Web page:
Thursday, 8 April 2010

How to Hug a Porcupine: Negotiating the Prickly Points of the Tween Years


Author: Julie A Ross, M.A.
Genre: Parenting
Pages: 201
Published: 2008

Synopsis: Author Julie Ross gives parents help in dealing with children in their tween years (ages 8-12 years). Some of the topics she gives advice on are:

- Disorganized and Defiant Tweens
- How to Break the Nagging Cycle
- Peer Pressure
- Dealing with Defiance
- Computer Addiction
- Encouraging Self-Esteem
- Independence
- Sex, Drugs and Alcohol Talks
- Sibling Rivalry

My Thoughts: Overall, this was a good parenting book. There was no big WOW moment for me but I did come away from reading this book with some new informational tools to help me wade through the tween years ahead of me.

As a parent of three kids (ages 6, 8 and 10 years) I'm right in the middle of Tweentopia so I'm open to all the advice I can get in order to survive these years relatively unscathed with happy teens! For the past 10 years I've cultivated a great relationship with my kids. I knew their habits, likes/dislikes, strengths and weaknesses. Then all of a sudden the tween years were upon us and things changed. The tools I used to use when dealing with issues with my kids don't seem to work with these tweens that I live with. Just when I thought I had a handle on it! Apparently all this change is par for the course (phew, it's not just me!).

This book states that how we guide, teach, discipline and prepare our kids in the tween years will greatly influence how well they do in their teen years. Do we want a child that has to be micromanaged to the smallest task? Or do we want a child who isn't afraid to take a bit of a risk? Do we want to engage our kids and get their thoughts on issues while still maintaining a good parent/child relationship? Will they listen to our views on drugs/sex/alcohol or will they do a huge eye roll, turn up their music and try to ignore us?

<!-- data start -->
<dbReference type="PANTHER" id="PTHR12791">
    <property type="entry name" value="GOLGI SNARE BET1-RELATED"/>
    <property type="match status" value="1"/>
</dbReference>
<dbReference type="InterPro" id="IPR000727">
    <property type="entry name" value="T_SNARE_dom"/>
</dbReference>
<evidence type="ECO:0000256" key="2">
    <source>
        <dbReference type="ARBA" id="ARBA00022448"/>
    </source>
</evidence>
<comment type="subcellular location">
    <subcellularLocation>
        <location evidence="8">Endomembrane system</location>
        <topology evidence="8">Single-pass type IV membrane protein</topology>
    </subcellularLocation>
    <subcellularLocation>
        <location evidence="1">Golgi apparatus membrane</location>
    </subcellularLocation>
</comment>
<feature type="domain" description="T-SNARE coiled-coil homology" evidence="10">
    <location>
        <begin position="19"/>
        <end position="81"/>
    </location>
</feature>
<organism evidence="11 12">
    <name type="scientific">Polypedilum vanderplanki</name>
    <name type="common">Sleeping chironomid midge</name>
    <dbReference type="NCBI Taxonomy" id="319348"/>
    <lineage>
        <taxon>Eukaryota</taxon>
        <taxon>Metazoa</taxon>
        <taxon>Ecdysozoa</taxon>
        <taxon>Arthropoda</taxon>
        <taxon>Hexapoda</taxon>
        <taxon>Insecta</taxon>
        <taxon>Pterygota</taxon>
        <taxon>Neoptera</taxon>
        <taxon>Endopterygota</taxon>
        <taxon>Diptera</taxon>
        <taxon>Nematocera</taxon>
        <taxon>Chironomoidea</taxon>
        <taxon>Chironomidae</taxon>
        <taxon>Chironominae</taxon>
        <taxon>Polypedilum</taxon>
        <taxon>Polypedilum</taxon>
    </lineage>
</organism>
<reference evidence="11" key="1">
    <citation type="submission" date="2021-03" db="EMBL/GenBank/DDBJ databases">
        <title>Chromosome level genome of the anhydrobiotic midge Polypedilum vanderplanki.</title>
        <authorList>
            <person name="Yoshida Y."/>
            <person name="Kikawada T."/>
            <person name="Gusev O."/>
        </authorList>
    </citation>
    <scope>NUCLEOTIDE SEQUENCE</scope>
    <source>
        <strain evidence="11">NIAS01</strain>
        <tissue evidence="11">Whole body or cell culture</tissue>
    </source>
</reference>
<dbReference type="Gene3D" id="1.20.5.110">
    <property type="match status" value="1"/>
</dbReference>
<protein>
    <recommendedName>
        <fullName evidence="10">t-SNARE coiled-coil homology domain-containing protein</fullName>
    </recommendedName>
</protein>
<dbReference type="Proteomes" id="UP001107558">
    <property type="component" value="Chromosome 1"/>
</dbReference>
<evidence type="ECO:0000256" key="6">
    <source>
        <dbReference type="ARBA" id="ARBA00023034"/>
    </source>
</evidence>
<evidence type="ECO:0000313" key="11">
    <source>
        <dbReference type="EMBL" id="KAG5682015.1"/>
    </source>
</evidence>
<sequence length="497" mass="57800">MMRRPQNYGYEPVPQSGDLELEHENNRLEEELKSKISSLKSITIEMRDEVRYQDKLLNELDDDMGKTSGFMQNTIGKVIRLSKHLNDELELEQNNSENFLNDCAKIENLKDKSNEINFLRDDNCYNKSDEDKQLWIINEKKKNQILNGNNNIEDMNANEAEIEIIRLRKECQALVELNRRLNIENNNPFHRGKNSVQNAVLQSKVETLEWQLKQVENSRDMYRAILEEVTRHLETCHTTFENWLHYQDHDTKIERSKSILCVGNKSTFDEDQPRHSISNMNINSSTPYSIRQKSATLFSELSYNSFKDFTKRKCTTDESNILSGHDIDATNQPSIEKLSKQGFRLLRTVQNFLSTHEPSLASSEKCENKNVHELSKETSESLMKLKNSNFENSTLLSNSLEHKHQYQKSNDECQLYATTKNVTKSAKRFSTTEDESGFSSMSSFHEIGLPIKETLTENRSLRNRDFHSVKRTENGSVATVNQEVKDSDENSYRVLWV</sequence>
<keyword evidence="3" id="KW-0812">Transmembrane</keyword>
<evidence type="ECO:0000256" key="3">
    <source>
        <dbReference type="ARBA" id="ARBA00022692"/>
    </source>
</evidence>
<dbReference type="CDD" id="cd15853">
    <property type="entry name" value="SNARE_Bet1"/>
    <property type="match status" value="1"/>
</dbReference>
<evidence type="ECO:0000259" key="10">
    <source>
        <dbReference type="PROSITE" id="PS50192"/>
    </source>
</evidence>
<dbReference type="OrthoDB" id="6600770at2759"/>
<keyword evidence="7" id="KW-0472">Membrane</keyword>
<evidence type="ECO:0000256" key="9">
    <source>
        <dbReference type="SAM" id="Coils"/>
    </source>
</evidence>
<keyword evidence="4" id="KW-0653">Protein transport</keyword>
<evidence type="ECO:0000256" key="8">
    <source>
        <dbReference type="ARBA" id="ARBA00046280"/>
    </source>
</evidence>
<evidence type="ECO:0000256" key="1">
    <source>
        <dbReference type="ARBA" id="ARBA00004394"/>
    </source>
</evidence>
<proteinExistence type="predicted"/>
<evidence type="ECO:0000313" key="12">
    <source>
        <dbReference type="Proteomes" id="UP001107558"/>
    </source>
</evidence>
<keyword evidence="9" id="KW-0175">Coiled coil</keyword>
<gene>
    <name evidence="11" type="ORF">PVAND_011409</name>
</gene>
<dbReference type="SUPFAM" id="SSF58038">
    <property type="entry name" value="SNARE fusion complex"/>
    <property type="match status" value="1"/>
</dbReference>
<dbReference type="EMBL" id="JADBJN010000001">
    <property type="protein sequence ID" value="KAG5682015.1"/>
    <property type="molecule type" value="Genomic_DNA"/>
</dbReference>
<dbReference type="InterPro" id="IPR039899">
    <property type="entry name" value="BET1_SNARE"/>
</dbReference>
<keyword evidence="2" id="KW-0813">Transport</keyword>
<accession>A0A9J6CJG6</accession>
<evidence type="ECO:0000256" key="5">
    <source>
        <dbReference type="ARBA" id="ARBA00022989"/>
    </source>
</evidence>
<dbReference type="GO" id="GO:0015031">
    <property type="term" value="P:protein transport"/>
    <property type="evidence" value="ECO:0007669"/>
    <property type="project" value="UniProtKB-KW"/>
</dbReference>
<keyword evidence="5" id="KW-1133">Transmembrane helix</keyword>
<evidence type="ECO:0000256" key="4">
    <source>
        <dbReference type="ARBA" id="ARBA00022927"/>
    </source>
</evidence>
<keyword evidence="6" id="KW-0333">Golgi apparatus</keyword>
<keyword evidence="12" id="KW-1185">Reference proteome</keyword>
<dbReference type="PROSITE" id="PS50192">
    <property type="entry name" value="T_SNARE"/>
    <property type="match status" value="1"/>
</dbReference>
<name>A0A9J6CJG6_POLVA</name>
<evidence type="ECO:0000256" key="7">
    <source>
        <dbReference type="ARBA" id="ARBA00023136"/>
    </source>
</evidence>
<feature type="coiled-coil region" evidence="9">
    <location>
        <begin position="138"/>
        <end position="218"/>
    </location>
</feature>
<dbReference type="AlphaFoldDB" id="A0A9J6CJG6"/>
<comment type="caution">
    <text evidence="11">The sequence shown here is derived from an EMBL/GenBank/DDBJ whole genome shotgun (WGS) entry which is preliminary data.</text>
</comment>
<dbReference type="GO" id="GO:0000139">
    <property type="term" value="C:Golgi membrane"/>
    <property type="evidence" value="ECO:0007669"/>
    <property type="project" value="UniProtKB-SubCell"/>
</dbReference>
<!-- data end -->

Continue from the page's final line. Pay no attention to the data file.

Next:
One of the things that I did take away from this book was a better understanding of why my two tweens do what they do. For example, my usually very organized 10 year old currently has a very poor memory and is so disorganized lately. With a Type A mom it has come as a very big shock to have him so absent-minded. Apparently this change towards disorganization is just another after effect of hormonal changes. Huh.

I also got a better insight into learning how to talk to my tweens so that I don't overparent or micromanage and let them earn more independence. One of the major developmental goals of tweendom and the teen years is to gain independence which is why tweens like to show in so many ways (music, clothes, attitude etc) how different they are from dear old Mom and Dad.

I also liked how she advises parents to "listen with heart" (ie not being so critical). Kids live up to our expectations (good and bad). We want to ensure that they know we believe in them and have good expectations for them. We also need to listen more and talk less with tweens to engage them more in discussions. As parents we have to shift our thinking from a control approach to more of a relationship approach as our kids get into their teen years. Ross says having great teens requires that parents put in the time during the tween years to cultivate their relationship with their tweens. Makes sense to me!

I was hoping for more details on how to deal with one of my tween's increasing dependence on all things that have screens. The book talks a bit about computer use and how to keep kids safe on-line. Good info but I wanted more of a 'how to stop your kids from nagging you for more screen time'. Or something like that.

Overall, a good and useful read.

My Rating: 3.5/5

2 comments:

Jon said...

Hi, the title is what drew me to this book. I thought it was very creative and accurate of the way many parents feel with kids going through the tweens. Thanks for your review it was very helpful.

Laurie said...

Same here, Jon. I had been surfing amazon.ca for a new parenting book to read and this one caught my eye. The porcupine analogy really is accurate in describing some tween behaviour. ;) I'm glad my review helped you.

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